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Carolina Hurricanes

A professional hockey team in the Eastern Conference of the NHL.

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Rock You Like a Hurricane

  • Apr 3, 2013
You know, there are times when I feel like we arrogant northern hockey fans have got it all wrong about this whole hockey in the south thing started by Gary Bettman. Mostly I think a lot of the Carolina Hurricanes, a team which had an ongoing history of suckitude in New England before moving to the south and winning the Stanley Cup.

The Hurricanes are another one of those WHA teams which started up in 1972 in the hope of beating the NHL at its own game. The WHA figured placing a team in the New England region of states might be a pretty smart move, and they were probably hoping this team would become the official team of the entire northeastern United States. The team, named the New England Whalers, began by making all the right moves: Signing former Detroit Red Wings star Tom Webster, grabbing Ted Green as their first Captain, and stealing several other great players from the Toronto Maple Leafs and Pittsburgh Penguins. The moves paid off, and when the Whalers hit the ice, they were awesome! Behind coach Jack Kelley, a legendary ex-coach of the Boston University hockey team, the Whalers rampaged through the regular season, rampaged through the playoffs, and won the Avco World Trophy, which was the trophy given out to WHA Champions, after beating the Winnipeg Jets in the Finals.

Unfortunately, the WHA had overlooked one thing: See, they made the mistake of placing the Whalers in Boston, and the city of Boston already had this equally awesome NHL team called the Boston Bruins who had actually won the Stanley Cup the very year the New England Whalers tried to encroach on their turf. The Whalers played many of their home games at Boston Garden, which was owned by the Bruins, and the owners of the Bruins weren't very keen on that. Scheduling got to be a real pain in the ass, so in 1974 the Whalers swallowed their pride and headed south…. South in this case meaning west…. Slightly…. To Hartford, Connecticut! If the move took any kind of a toll on the Whalers, they certainly didn't show it. They never managed to win the Championship again, but they were still one of the most dominant teams in the WHA. They never missed the playoffs, they finished first in their division three times, and they played for the Avco World Trophy again in 1978. They had great player stability, between Webster, Brad Selwood, Ley, and other players. They also had the services of the legendary Gordie Howe, who managed to lead the team in scoring despite being 50 years old; future NHL stars Gordie Roberts and Mike Rogers; All-Star Ron Plumb; and the best defense in the WHA. When Gordie Howe started to feel his age, the Whalers traded for Andre Lacroix with the Houston Aeros, Lacroix being the WHA's all-time leader in scoring. They also managed to makes trades for Gordie Howe's two sons, Mark and Marty.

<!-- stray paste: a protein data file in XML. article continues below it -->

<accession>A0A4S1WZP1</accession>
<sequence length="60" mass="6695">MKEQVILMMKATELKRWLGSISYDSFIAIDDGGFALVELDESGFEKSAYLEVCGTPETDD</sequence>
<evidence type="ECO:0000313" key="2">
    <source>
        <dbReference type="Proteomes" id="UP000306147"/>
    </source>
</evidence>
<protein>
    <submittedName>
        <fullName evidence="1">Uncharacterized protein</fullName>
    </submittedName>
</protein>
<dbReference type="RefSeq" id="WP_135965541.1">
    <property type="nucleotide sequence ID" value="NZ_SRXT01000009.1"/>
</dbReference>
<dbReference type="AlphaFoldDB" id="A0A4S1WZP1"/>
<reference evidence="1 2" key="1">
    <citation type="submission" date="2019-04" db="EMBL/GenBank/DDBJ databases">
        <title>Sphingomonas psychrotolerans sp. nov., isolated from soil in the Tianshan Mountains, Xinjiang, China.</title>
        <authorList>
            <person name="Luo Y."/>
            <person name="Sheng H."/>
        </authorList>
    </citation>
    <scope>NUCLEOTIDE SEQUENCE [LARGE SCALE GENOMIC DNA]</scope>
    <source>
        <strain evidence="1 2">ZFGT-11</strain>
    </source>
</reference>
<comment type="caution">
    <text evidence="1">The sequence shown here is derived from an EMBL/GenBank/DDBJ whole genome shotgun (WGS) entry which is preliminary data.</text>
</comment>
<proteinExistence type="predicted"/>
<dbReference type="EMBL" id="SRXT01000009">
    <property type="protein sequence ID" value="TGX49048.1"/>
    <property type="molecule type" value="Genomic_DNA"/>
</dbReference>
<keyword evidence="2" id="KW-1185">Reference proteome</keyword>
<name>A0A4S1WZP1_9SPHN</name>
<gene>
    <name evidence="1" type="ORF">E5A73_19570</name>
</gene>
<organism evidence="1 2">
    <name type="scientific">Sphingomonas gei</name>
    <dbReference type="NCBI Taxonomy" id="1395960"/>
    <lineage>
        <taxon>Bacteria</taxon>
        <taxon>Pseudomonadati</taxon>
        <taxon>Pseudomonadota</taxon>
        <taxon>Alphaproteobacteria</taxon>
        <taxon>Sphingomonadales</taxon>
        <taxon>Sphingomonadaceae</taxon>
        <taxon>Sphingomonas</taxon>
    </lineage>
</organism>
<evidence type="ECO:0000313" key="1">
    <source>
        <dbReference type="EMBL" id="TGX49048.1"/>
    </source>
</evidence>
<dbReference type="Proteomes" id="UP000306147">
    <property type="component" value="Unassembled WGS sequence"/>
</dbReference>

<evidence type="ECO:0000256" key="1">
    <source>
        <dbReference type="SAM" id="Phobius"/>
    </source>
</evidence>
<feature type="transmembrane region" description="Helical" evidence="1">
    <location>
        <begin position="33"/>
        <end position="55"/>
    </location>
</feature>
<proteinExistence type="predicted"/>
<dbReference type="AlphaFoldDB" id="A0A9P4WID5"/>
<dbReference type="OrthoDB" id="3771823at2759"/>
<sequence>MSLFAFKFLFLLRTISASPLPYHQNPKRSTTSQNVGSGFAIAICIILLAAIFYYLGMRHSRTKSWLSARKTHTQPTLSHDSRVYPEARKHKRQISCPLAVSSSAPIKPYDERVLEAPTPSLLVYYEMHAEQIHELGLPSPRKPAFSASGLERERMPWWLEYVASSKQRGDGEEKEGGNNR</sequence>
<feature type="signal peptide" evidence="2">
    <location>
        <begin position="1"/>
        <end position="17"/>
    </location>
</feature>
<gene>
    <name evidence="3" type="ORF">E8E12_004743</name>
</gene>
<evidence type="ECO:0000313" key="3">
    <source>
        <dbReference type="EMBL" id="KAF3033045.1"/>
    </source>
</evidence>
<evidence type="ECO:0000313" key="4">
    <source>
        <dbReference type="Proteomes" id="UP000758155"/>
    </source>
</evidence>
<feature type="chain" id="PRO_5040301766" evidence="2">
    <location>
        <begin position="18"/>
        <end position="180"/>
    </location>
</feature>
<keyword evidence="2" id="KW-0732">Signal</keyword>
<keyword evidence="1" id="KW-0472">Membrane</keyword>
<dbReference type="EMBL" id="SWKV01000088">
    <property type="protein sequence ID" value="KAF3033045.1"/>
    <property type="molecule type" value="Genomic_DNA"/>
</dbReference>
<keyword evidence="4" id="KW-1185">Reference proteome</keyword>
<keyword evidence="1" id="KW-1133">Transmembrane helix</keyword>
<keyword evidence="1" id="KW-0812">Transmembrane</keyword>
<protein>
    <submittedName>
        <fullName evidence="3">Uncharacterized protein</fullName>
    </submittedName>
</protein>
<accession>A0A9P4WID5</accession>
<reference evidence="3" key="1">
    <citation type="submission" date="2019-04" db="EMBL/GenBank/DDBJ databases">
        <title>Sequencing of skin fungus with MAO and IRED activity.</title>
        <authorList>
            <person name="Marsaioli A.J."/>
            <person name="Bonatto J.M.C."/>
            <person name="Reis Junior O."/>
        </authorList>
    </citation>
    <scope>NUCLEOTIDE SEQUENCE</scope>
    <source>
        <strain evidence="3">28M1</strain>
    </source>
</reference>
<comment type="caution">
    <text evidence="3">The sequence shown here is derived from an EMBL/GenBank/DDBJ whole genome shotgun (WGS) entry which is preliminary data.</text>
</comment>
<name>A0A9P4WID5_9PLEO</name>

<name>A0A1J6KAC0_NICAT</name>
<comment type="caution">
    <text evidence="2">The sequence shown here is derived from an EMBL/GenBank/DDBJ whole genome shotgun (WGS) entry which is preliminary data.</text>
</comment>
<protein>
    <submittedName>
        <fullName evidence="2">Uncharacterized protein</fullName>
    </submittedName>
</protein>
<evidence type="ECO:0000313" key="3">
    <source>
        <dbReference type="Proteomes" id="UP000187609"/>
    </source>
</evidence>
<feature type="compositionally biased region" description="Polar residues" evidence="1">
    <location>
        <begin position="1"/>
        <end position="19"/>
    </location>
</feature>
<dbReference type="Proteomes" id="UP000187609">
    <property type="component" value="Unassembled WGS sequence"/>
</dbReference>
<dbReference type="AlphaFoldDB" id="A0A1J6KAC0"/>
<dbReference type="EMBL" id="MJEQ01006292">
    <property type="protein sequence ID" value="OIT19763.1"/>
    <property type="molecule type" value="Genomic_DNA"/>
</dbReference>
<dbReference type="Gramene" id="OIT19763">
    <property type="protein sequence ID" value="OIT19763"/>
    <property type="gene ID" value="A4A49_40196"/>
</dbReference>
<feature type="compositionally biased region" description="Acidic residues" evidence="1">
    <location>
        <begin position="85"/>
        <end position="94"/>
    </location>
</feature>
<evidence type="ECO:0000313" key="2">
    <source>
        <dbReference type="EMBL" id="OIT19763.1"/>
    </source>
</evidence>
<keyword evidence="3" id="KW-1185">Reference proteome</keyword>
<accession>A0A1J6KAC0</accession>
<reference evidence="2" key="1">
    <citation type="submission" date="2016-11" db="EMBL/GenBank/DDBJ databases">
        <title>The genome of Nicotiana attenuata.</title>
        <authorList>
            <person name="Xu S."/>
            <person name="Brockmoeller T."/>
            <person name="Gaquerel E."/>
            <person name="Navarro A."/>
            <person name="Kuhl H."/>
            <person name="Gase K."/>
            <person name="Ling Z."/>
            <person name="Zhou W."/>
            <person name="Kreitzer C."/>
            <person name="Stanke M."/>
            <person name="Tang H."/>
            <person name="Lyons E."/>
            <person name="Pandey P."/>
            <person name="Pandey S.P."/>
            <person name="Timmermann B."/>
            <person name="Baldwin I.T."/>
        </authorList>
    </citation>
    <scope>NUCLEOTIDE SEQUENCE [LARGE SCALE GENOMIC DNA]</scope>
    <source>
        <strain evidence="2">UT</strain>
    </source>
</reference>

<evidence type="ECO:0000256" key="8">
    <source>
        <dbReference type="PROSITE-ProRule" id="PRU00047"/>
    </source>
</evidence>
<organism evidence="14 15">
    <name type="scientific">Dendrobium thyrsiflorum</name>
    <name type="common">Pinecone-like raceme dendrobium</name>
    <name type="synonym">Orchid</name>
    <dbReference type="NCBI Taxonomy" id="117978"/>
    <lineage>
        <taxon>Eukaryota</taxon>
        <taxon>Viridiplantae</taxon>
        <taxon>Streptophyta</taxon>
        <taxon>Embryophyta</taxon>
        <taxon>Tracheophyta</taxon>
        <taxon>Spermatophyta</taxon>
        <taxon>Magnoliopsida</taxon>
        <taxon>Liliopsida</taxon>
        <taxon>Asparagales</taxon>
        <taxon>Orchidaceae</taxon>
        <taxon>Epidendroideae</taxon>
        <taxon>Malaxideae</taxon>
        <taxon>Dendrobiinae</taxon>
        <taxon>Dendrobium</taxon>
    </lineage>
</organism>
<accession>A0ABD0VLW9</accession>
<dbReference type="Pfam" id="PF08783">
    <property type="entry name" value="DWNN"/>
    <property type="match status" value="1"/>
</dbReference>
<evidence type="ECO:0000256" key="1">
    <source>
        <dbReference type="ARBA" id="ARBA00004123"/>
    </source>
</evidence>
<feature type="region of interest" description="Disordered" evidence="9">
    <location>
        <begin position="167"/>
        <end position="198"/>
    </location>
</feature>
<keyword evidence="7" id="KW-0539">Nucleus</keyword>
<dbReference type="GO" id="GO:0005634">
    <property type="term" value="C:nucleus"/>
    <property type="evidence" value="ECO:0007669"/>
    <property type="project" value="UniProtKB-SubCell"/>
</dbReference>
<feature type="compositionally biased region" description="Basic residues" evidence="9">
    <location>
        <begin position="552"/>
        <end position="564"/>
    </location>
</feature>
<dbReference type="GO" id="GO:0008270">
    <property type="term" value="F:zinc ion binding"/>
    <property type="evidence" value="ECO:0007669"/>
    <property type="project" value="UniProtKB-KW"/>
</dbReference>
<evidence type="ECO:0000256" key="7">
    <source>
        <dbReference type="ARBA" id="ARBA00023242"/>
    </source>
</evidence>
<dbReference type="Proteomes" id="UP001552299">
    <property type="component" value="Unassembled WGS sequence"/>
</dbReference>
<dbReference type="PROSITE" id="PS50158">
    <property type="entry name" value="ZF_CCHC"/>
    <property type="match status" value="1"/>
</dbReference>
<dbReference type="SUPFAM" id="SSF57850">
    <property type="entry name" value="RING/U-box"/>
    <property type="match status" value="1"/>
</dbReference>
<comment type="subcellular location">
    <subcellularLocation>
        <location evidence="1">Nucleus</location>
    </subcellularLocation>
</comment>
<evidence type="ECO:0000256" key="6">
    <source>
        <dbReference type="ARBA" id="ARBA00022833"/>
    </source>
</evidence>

Considering everything the Whalers had going for them, the NHL was able to see past the level of intelligence it usually shows and admit the Whalers in the 1979 merger. What the Whalers couldn't get past was the Boston Bruins. Yeah, the Bruins had a major problem with the Whalers calling themselves the New England Whalers, and they threw a hissy. One of the conditions on which the Whalers would be admitted to the NHL was that they had to drop the "New England" from their name. Well, you don't fuck with the NHL, and so the New England Whalers were axed, and the existence of the Hartford Whalers began! They also switched their color combination to blue and green, and their logo to one of the greatest logos in NHL history, one that was even able to hold up against the iconic "Hub B" sweater logo worn by the Bruins. They also managed to hold onto all but three of their players, so the Hartford Whalers looked to be pretty set for a run in the NHL.

That's how it looked on paper, anyway. In practice, the vast reservoir of intelligence shown in the NHL began to emerge again. In this case, it was the fact that the team existed in Hartford. The Whalers spent most of their time hampered with serious issues which they had absolutely no control over. First of all, they played in fucking Hartford. Hartford reached its peak population in 1950, and even if the Whalers had been created back then, the city would still have only had a population of 177,397 people. It was an industrial center which of course crashed when corporations discovered the great secret of foreign manufacturing, and while it seems to have finally started really sorting out its problems over the past decade - one of just two periods of population growth in the last 60 years or so - it still has a long way to go. Anyway, back in 1950, Hartford STILL would have been the smallest market in the NHL by far. Its arena was one of the smallest in the league. The point is, Hartford back then wasn't the kind of place which would have attracted the cream of crop in young free agents. What's more, the team's marketability was extremely limited. People who follow professional sports know the state of Connecticut also acts as a bit of a dividing line for fan loyalty in New England. Connecticut is a perpetual sports battlefield of hearts and minds to be won by the teams in both the Boston and New York City areas. That meant the Whalers were tasked with trying to steal fans from two Original Six teams - the Boston Bruins and New York Rangers - as well as the newly-created New York Islanders, a team created solely to keep the WHA out of the New York City area and one which was starting a dynasty during the time of the merger.